Brave little Brandon clings to life after 30ft fall from flats balcony
MIRACLE: Parents in hospital vigil for boy (3)
THE parents of little Brandon Nolan are remaining at his hospital bedside as he fights for his life following a 30ft plunge from a Dublin balcony.
Friends and neighbours said the three-year-old boy is still on life support at the intensive care unit in Temple Street Children's Hospital since he was admitted for surgery following the accident last Thursday.
Local residents said it was "a miracle" that the little boy was not killed instantly in the fall from the third floor balcony at the Dominick Street flats in the city centre.
Gerry Carney, a community liaison worker, told the Herald: "Brandon is a little fighter. His parents are at his bedside in the ICU. The family are with him all the time.
"Everyone is hoping and praying that he will pull through. No one knows the outcome yet, but local people have been lighting candles in Dominick Street church since it happened.
"People who don't even live in the area have been telling us they are lighting candles too for Brandon. People are hoping that there will be no complications."
Locals said they are very fond of the little boy who was known for his enthusiasm for the Bob the Builder cartoon character. "Brandon absolutely loves Bob," said one local.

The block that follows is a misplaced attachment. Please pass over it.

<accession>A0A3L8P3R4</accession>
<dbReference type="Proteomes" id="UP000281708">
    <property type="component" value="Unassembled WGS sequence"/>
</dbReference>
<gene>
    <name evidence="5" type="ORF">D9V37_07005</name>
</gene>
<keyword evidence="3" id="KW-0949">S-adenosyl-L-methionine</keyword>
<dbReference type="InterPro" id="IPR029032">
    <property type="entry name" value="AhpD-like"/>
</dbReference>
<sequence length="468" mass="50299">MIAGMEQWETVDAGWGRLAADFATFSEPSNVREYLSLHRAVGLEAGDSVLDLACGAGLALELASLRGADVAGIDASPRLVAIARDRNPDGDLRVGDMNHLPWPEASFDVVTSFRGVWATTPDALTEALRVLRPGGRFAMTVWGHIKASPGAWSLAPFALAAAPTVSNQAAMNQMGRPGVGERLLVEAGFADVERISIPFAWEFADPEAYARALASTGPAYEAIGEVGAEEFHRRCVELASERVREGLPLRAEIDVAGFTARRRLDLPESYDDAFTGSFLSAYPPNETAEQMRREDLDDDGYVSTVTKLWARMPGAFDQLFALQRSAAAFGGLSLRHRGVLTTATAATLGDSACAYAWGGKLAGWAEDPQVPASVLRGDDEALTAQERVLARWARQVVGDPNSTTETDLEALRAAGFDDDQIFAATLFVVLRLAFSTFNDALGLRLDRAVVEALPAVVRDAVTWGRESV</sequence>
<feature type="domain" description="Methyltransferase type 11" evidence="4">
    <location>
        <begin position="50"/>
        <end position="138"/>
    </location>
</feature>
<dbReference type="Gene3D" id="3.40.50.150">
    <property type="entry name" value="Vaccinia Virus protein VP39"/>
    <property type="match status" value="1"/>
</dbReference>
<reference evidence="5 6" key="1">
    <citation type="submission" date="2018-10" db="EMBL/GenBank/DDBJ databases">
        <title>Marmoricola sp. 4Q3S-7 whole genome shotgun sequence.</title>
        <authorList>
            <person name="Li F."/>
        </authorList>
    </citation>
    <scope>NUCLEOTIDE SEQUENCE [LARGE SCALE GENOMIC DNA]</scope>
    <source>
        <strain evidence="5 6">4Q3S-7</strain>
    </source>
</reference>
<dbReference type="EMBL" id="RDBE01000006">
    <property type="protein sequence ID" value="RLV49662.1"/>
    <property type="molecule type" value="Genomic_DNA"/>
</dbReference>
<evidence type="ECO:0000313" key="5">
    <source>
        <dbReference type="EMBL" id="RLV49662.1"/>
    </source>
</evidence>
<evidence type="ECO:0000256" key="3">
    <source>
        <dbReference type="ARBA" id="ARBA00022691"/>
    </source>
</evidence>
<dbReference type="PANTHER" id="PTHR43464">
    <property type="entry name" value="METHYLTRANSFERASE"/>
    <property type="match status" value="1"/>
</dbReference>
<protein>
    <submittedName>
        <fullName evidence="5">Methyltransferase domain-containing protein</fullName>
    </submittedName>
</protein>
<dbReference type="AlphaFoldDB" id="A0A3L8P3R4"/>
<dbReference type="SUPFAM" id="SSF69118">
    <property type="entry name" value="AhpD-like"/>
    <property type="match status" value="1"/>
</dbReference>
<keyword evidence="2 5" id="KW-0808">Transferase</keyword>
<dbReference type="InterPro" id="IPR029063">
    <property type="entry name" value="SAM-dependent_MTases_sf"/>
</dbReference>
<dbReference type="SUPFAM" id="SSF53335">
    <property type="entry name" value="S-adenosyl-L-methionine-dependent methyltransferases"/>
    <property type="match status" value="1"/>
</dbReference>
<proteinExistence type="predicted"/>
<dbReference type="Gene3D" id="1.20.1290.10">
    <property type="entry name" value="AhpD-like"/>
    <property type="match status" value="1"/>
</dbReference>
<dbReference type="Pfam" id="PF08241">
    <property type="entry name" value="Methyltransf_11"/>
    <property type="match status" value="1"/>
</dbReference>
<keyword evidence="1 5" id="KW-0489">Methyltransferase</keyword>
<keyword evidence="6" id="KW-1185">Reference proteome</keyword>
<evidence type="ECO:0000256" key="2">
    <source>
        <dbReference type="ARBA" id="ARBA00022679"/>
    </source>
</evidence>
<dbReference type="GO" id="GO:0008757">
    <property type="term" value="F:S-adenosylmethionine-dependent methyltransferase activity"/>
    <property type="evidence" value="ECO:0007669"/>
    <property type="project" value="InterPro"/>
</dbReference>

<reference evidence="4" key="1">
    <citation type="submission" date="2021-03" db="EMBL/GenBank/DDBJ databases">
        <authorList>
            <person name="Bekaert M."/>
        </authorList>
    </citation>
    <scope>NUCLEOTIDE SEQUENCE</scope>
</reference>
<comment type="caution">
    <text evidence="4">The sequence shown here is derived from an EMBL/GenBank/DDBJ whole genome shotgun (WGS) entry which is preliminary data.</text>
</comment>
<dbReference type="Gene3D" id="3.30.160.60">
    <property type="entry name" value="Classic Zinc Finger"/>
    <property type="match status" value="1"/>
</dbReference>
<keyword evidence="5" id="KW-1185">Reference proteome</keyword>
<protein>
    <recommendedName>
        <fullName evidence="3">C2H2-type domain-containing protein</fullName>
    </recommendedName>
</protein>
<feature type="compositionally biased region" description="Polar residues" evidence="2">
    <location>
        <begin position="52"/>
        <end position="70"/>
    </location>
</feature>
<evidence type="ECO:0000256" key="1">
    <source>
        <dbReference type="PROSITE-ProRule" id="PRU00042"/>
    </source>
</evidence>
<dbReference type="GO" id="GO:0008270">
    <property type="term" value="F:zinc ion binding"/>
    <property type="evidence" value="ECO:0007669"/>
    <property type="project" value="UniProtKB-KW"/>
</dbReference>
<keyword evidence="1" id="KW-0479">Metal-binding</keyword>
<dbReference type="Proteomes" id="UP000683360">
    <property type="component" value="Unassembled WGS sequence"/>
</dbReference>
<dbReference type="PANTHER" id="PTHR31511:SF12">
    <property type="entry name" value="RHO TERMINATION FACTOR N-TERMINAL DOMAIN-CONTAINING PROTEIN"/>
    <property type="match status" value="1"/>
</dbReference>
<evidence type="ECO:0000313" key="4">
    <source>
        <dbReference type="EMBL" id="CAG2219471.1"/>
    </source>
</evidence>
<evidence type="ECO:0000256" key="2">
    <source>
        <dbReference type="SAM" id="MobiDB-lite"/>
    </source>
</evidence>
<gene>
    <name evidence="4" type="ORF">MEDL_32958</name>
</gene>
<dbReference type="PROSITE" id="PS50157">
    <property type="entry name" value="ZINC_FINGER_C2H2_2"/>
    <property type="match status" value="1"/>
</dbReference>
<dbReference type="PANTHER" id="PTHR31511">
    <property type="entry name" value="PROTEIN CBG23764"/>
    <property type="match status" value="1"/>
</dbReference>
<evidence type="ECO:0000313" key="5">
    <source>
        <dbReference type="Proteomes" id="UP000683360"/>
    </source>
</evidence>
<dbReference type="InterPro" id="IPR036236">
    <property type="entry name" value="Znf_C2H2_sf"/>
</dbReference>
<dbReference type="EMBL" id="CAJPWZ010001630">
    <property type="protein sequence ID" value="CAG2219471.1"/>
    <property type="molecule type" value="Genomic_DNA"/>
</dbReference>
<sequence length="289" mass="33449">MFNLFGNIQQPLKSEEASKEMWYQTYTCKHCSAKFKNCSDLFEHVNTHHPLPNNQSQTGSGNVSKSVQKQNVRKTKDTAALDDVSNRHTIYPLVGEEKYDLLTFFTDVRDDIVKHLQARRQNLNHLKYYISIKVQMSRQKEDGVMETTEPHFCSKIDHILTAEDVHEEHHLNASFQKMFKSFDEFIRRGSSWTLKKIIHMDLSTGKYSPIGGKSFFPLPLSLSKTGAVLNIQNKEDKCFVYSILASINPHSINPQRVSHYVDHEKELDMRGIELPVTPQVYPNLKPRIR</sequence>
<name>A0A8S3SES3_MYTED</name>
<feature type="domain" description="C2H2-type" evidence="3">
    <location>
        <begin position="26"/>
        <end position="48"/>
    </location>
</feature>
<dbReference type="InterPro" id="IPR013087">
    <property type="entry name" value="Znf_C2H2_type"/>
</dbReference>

Brandon had emergency surgery at the hospital within hours of his arrival to relieve a blood clot on his brain.
His shocked mother Therese told the Herald: "He's blessed. He's blessed," adding that it is remarkable her son wasn't killed instantly.
She explained: "I was sitting down and I was on the phone. Spongebob was on the telly. I didn't see him."
Brandon is the youngest of four boys in the family and his worried mum is expecting another child shortly.
Neighbour Carol Rooney (49) said: "I heard screaming and shouting just after 6 o'clock. It was terrible. He's a lovely little boy.
"When the ambulance came I heard the child crying and I thanked God that he was still alive. We're all praying for him."
Residents of the flats called for better safety measures to be introduced.
Kenneth Dowdall (68) said afterwards: "People with small children should not be living on the top floors of these flats.
"There's not enough protection on the balconies. Any child will get up to anything.
"It's so easy for any child to climb on to the railings."